It is widely recognized that regulation is costly and may have unintended consequences. A classic study of the magnitudes of these costs was conducted by Richard Posner in 1975.75 Judge Posner estimated that the social cost of regulation of physician services was 31 percent of the industry's revenues.76 The social cost of regulation in the eyeglass industry was 24 percent of industry revenues.77 The corresponding figures for the milk78, motor carrier79, oil80, and airline industries were 10, 30, 32, and 19 percent, respectively. These enormous social costs reinforce the point made earlier: although regulation can create winners, society overall may be a net loser. Physicians, optometrists, and dairy farmers, for example, were winners from the regulations Posner examined, but as his results clearly show, society on the whole was a net loser.
More recent studies of various regulations also report enormous welfare losses. In a summary article,81 Robert Hahn reports that international trade restrictions produced an annual welfare loss of $3.5 billion (in 1990 dollars); the Jones Act (which requires ships travelling between U.S. ports to be built in U.S. shipyards, owned by U.S. citizens, and operated by an American crew) produces an annual welfare loss of $2.8 billion (in 1991 dollars); milk marketing orders (an United States Dairy Association price discrimination scheme which raises the price of fluid milk and drives down the price of manufactured milk products) produced an annual welfare loss of between $343 million and $608 million (in 1985 dollars); the Davis-Bacon Act (which requires laborers on federally funded construction projects to be paid "prevailing wages") produced an annual welfare loss of $200 million (in 1988 dollars); and corporate average fuel economy standards produced a $4 billion welfare loss between the years 1978 and 1989. Once again, the enormous magnitudes of these welfare losses clearly demonstrate that, although certain special interests undoubtedly gain from these regulations, society as a whole is harmed.
In general, the interaction between regulators and those they regulate has been described as "a cat-and-mouse game"82 and "regulatory dialectic."83 An economist at the Federal Reserve Bank of Cleveland, João Cabral dos Santos, illustrates this cat-and-mouse game in the case of the Glass-Steagall Act by describing how banks have devised ways to get around, for example, interstate branching restrictions, prohibitions on interstate banking, and limitations on permissible securities activities. He writes:
The regulatory back and forth described here has been - and will continue to be - costly. Besides the resources involved in developing innovations and enacting legislation to prohibit them, further costs will be incurred once the regulatory barriers that inspired these innovations have been repealed. The reason is that some of these innovations will become inefficient. . . . As the history of the movement to interstate banking shows, the cost-benefit analysis of a regulation is incomplete unless it considers the costs of the regulatory cat-and-mouse game it might engender. . . . A regulation that on its surface may contribute to the banking system's efficiency and stability can also harbor hidden costs and perverse outcomes if it fails to factor in banks' incentives and reactions.84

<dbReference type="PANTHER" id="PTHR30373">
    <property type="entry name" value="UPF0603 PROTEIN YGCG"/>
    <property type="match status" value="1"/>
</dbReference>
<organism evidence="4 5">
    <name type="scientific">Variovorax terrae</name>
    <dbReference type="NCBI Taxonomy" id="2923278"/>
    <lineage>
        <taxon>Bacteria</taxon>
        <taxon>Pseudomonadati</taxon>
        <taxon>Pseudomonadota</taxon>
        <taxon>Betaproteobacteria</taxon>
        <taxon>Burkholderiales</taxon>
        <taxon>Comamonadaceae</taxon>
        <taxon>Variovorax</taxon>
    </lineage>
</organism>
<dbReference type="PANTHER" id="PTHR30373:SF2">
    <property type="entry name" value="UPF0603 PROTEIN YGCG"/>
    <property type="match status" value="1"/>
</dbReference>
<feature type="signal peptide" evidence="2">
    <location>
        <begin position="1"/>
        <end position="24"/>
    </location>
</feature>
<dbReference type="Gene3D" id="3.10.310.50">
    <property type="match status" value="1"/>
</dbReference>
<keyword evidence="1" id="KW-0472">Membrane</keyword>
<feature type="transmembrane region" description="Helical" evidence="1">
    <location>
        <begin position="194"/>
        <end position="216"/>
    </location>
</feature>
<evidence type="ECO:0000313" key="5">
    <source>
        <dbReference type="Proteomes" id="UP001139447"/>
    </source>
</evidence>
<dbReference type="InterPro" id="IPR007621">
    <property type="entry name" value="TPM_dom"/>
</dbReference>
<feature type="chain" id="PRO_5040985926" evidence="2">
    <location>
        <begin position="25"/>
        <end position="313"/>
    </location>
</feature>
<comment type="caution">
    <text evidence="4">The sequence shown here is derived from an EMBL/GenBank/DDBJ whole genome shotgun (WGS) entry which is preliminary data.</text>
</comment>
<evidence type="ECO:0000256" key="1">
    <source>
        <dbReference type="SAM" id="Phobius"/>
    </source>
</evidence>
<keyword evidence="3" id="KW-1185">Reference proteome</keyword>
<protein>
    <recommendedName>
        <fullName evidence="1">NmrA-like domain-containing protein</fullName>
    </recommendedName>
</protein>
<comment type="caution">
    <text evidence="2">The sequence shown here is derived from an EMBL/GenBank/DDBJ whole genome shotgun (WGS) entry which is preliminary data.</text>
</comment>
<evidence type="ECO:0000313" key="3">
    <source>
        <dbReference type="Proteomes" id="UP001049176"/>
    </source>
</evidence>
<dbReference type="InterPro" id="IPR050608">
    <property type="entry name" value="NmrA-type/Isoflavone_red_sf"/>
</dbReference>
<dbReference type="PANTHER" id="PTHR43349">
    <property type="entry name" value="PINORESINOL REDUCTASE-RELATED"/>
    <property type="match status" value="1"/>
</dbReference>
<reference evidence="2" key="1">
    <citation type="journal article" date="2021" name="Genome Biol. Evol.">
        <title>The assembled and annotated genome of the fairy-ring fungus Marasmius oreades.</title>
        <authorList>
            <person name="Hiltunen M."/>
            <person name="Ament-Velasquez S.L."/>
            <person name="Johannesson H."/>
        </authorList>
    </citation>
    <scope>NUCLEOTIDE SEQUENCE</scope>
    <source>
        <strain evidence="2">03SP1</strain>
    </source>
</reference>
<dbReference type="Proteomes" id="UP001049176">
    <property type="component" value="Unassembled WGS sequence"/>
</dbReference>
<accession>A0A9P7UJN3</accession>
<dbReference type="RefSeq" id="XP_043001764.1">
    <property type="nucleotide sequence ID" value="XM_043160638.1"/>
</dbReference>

The unintended consequences of regulation also may impose substantial costs on the U.S. economy. For example, a recent U.S. General Accounting Office study on air pollution warns, "[i]n addition to the potential difficulty of complying with multiple regulations, efforts to comply with one program by controlling emissions of a pollutant from a single facility can have the unintended effect of increasing emissions of other pollutants from elsewhere in the same facility."85 An article by Bryan Anderson and William Casey explains how the viability of an emissions allowance market may be unintentionally threatened by state public utility statutes requiring a utility to obtain approval from the public utility commission prior to selling any utility "property" above a certain dollar amount, or prior to purchasing the "property" of another utility.86 Robert Crandall of The Brookings Institute discusses corporate average fuel economy standards, which had an unintended negative effect on vehicular safety.87 Using the results of Greene,88 Crandall calculates that the welfare cost per gallon of gasoline saved soars from 30¢ to 41¢when the effect of safety is included, an increase of 37 percent. The increase is smaller, from 59¢to 63¢(or 7 percent), when he uses the results of Leone and Parkinson,89 but the general conclusion remains the same: the unintended consequences of regulations may significantly raise their cost.